26. “Dakar Film Festival Opens in Homage to Writer, Filmmaker Ousmane Sembène,” Agence France Presse – English, 15 December 2004, web, 10 Sept. 2006. [return to page 3]
27. “Zimbabwe Awards Ceremony Marks ZIFF End,” Africa News, 4 September 2006, web, 10 Sept. 2006.
28. According to BBC News, with an annual 1.5 million euro budget Africa Cinemas objectives are to maintain a significant presence of mainstream French and European films and locally produced Pan-African films through market subsidies of both exhibition spaces (Cameroon, Benin, Senegal, Burkina Faso, South Africa, and Mali) and distribution companies (Mali, Senegal, Benin Burkina Faso, Niger, Cameroon). “Europa Bankrolls African Films,” BBC News — International Version, news.bbc.co.uk, 22 May 2003, web, 21 April 2006. Also see: “African Film Library,” France-Diplomatie, diplomatie.gouv.fr, n.d., web,28 March 2006.
29. “Capsule Review,” The Canberra-Times, 26 August 2005, web, 4 April 2006. “Critic’s Pick: Moolaadé,” The Canberra-Times, 3 September 2005, web, 4 April 2006.
30. Francoise Pfaff, “The Uniqueness of Ousmane Sembène’s Cinema,” Ousmane Sembène: Dialogues with Critics and Writers, ed. Samba Gadjigo, et al (Amherst: University of Massachusetts Press, 1993): 21.
31. Interview with Ousmane Sembène, Making of Moolaadé, interview by Daniel Graham, trans. Samba Gadjigo, 2002, DVD, New Yorker Films, 2005.
32. Foundation For Women's Health Research & Development, Trustees Annual Report, (March 2006): 32-33, web, 10 October 2010.
33. FORWARD, Newsletter (August 2008): 2, web, 10 October 2010.
34. Strategic Initiative for Women in the Horn of Africa (SIHA), Newsletter (Winter 2006): 3, web, 27 December 2010. Like, Tostan, SIHA is a women’s rights organization run by local activists that, according to its newsletter, receives funding from N(o)vib, Oxfam Germany, UNICEF, the French Government, the Canadian Government and the Open Society Institute” (1).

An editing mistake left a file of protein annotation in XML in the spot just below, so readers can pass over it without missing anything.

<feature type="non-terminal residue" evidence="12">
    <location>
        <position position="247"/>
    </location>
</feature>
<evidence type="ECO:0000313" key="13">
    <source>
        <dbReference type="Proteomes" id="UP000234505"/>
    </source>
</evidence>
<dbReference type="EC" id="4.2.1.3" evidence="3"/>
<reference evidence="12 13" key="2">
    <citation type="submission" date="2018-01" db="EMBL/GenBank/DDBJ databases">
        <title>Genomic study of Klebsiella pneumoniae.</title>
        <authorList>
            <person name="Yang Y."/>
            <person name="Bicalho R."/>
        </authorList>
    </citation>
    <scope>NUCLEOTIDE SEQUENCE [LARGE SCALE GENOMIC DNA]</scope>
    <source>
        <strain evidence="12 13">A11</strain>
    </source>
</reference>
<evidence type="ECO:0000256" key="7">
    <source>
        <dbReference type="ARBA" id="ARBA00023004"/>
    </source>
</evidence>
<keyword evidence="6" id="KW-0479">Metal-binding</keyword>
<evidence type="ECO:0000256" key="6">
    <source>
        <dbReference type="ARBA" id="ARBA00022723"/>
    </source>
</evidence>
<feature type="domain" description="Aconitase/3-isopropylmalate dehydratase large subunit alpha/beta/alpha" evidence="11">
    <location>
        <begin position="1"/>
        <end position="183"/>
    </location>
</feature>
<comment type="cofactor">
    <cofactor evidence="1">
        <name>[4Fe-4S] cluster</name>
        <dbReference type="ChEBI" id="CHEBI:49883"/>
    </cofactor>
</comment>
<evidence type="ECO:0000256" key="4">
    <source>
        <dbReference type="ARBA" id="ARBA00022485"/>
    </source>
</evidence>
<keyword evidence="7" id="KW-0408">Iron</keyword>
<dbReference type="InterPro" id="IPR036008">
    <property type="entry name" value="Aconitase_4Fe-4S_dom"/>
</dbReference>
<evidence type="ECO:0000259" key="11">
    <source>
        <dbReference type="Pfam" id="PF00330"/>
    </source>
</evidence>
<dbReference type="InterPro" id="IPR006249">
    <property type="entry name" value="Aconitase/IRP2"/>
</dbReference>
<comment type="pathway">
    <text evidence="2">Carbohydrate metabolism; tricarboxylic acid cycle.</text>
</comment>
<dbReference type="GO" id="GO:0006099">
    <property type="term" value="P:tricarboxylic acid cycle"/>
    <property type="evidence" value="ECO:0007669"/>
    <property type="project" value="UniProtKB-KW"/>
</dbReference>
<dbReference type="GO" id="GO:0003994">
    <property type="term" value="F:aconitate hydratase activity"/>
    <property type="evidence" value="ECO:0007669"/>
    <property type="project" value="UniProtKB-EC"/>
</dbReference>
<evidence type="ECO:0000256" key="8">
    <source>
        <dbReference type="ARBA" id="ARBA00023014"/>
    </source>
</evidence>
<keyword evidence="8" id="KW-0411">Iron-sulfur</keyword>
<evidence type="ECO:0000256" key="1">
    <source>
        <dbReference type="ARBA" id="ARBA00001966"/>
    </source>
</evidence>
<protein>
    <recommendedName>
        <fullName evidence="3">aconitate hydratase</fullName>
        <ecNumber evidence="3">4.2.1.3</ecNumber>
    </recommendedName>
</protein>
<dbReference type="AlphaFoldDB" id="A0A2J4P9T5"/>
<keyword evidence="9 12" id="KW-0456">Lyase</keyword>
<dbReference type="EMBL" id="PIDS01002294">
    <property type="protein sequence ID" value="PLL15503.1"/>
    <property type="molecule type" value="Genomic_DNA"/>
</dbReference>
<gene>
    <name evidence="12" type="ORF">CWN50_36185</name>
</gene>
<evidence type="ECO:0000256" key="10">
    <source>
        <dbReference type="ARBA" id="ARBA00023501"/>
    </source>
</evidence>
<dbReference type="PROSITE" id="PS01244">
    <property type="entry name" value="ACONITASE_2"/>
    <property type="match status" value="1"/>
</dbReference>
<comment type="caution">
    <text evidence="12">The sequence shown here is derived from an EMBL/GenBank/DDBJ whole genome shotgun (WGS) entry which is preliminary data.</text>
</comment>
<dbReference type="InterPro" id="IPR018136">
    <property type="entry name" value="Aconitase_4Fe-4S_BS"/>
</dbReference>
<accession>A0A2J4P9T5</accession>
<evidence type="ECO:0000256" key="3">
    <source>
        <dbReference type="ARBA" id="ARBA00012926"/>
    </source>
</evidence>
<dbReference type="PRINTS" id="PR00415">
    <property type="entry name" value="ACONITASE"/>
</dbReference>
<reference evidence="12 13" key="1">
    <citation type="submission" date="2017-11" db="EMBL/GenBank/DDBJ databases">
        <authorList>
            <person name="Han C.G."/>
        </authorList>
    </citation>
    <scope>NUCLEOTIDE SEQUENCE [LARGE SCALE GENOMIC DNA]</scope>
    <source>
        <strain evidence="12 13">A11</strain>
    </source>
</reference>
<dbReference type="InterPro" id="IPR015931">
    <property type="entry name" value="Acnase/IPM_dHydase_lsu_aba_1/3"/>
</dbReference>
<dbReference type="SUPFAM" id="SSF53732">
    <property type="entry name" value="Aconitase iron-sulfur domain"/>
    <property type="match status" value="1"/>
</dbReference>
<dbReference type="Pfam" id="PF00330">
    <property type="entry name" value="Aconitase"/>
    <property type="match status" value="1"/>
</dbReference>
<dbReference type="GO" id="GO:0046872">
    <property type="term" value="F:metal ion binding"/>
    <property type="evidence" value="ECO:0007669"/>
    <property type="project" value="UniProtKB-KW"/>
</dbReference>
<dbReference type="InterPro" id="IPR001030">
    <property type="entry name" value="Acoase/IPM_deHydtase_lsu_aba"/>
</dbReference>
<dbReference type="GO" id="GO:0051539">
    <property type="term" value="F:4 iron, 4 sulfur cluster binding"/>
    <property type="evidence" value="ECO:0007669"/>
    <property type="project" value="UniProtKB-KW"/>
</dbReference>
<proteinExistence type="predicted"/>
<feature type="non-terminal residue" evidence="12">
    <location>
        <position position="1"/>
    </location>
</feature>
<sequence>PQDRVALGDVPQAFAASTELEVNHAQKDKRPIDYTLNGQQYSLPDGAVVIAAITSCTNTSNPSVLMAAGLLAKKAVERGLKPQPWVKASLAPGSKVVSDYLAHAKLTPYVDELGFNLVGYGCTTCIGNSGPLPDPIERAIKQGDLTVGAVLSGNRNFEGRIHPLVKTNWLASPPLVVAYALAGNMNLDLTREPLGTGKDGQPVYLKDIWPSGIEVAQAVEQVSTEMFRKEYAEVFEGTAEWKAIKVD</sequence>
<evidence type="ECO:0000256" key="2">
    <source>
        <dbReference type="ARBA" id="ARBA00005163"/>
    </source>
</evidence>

35. Inter African Committee, Annual Report (2009): 8. IAC is a NGO comprised of representatives from twenty-eight African countries and sixteen affiliates in Europe, Canada, USA, Japan, and New Zealand that collaborate with the WHO, the UN, and the African Union.
36. United Nations, “The Universal Declaration of Human Rights,” Article Nineteen, 1948, UN.org, web, 20 July 2009.
37. Sally Engle Merry, Human Rights and Gender Violence: Translating International Law Into Local Justice (Chicago: University of Chicago Press, 2006): 1-2. The UN Declaration of Human Rights acts as a model for various regional and continental commissions on human rights such as the African Banjul Charter on Human Rights. The Banjul Charter is the youngest regional commission and the only to include at its inception specific provisions guaranteeing the rights of women, modeled in part after the UN Convention on the Elimination of Discrimination Against Women (CEDAW).[return to pag 4]